Beyond the 'Like' Button: The Impact of Mere Virtual Presence on Brand Evaluations and Purchase Intentions in Social Media Settings
Journal of Marketing. Accepted May 2012; Forthcoming, November 2012
52 Pages Posted: 7 Jun 2012
Date Written: June 5, 2012
By 2011, approximately 83% of Fortune 500 companies were using some form of social media to connect with consumers (Hameed 2011). Further, surveys suggest that consumers are increasingly relying on social media to learn about unfamiliar brands. However, best practices regarding the use of social media to bolster brand evaluations in such situations remain undefined. This research focuses on one practice in this domain: the decision to hide or reveal the demographic characteristics of a brand’s online supporters. Results from four studies indicate that even when the presence of these supporters is only passively experienced and virtual (a situation we term “mere virtual presence”), their demographic characteristics can influence a target consumer’s brand evaluations and purchase intentions. Findings suggest a framework for brand managers to use when deciding whether to reveal the identities of their online supporters or to retain ambiguity based on: (1) the composition of existing supporters relative to targeted new supporters and (2) whether the brand is likely to be evaluated singly or in combination with competing brands.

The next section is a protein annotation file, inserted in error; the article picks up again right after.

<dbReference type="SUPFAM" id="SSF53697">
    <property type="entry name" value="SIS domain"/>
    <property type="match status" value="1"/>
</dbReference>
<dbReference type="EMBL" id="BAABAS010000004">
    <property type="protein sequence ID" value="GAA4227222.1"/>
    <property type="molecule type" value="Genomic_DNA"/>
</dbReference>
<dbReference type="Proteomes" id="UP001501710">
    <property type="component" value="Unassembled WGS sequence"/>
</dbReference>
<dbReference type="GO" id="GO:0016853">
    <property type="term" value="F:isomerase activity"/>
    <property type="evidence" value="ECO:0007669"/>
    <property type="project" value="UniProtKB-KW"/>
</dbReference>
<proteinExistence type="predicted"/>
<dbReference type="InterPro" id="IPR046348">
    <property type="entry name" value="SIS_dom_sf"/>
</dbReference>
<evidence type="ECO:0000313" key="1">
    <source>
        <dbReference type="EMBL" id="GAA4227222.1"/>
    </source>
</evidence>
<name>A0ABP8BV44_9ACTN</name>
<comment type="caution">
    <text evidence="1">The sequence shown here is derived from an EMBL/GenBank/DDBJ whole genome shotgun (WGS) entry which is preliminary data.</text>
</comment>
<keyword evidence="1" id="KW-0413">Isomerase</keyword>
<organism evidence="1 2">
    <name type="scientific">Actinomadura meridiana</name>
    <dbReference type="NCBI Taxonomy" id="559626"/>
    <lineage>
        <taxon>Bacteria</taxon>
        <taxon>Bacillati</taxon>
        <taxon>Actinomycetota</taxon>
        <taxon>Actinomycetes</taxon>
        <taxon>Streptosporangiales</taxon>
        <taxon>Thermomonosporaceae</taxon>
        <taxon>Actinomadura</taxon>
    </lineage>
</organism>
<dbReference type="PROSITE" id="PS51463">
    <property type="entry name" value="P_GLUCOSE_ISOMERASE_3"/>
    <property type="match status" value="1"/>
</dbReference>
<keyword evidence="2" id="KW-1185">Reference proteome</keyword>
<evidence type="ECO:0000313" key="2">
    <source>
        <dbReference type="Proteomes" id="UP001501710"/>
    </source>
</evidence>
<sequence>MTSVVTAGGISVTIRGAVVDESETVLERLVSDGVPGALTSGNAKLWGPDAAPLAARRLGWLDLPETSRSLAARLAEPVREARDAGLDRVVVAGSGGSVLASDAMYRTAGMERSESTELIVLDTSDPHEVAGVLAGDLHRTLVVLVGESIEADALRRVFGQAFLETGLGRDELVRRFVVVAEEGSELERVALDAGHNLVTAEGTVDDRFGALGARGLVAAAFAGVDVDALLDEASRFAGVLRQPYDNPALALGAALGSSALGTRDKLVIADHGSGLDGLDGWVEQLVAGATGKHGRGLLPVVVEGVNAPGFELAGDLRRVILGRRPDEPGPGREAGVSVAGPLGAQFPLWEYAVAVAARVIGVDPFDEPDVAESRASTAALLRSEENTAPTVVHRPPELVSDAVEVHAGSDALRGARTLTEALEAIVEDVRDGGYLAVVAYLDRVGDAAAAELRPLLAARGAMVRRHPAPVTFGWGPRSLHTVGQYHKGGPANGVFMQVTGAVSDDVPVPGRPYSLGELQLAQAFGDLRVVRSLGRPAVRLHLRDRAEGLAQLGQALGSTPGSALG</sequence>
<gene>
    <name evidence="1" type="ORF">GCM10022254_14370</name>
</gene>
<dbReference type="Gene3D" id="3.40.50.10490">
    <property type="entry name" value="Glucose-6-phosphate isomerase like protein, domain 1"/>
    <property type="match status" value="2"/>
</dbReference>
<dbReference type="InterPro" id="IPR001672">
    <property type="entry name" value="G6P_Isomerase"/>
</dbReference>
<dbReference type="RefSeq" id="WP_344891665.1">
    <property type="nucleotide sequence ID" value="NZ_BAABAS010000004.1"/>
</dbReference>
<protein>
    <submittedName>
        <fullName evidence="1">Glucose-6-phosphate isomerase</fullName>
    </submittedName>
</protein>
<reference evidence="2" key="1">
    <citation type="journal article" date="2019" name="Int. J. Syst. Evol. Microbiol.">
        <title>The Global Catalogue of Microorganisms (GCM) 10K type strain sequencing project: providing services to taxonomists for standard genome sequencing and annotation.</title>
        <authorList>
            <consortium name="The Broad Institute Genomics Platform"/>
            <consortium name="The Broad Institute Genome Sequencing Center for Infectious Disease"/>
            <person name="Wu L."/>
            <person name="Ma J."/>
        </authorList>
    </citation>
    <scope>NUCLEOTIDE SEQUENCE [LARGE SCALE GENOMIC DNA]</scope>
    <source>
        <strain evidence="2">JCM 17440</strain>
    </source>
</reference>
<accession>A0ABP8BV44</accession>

Keywords: Social Influence, Mere Presence, Social Media, Social Networks, Ambiguity
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